|Moses erects the brazen serpent|
to heal the snake-bitten Israelites
Numbers 21:6-9 tells the story of the Israelites getting bitten by fiery serpents. Their cure: a serpent made of brass that Moses affixed to a pole. The bitten could simply look toward the brazen serpent and they would be healed.
I didn't know that story, nor how it could apply to literary study, until I was slogging my way through Shakespeare for the first time in my 9th grade English class at Brighton High School. The teacher, Richard McAllister, had us read Julius Caesar aloud in class. We'd come across a word, like "carrion" and give him that blank stare that only a 14-year old can give.
"Where is your brazen serpent?" he would intone, maybe even looking upward.
We had no idea what he meant. So he would sigh and open the dictionary, read to us that "carrion" meant "dead carcass" and back we'd go to Shakespeare. We'd hit another word like "betimes." Again, the blank stare from us, and again Mr. McAllister sighing and looking up woefully to ask, "Where is your brazen serpent?"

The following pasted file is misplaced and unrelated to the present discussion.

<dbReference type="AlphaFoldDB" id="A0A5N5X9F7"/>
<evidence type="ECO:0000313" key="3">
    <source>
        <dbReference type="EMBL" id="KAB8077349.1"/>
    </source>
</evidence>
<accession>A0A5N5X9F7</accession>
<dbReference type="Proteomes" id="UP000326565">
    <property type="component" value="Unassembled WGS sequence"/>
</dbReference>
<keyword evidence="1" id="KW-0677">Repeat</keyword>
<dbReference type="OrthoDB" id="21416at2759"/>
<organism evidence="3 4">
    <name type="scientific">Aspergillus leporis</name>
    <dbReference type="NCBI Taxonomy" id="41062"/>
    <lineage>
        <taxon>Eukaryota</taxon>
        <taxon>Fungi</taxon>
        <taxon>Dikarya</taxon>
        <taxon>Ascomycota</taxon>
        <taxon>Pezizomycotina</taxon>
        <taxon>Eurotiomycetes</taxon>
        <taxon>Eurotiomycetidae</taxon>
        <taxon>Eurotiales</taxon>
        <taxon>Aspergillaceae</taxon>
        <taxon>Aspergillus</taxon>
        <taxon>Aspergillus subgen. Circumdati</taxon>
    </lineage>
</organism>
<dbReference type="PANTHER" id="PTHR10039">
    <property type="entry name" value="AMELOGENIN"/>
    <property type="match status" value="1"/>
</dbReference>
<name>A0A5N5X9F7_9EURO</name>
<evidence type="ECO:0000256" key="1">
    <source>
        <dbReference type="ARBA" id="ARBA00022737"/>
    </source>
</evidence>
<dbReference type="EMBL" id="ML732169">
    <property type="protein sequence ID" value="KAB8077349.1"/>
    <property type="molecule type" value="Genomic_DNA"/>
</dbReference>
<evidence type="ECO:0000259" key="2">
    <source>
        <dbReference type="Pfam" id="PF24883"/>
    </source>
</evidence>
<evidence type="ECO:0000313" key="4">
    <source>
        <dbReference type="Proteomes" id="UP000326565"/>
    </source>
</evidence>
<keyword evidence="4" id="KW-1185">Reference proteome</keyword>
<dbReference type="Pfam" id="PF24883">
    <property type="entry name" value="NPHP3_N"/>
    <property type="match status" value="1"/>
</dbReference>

Finally, one of us got brave enough actually to get up, go to the back of the room and consult the huge dictionary from the shelf. "Betimes" meant "at once." Over time, we got better at being "betimes" in seeking the brazen serpents we needed. Going to the effort to consult a worthy source would earn the student what Mr. McAllister called "anti-philistine points." We had to look up "Philistine" to realize getting anti-philistine points was actually a good thing. But we could, now, because we knew at least one reliable brazen serpent to which to turn--the dictionary.
The dictionary is a core source for literary study, but certainly not the only "brazen serpent" to which one may turn. I'd like to introduce just a few.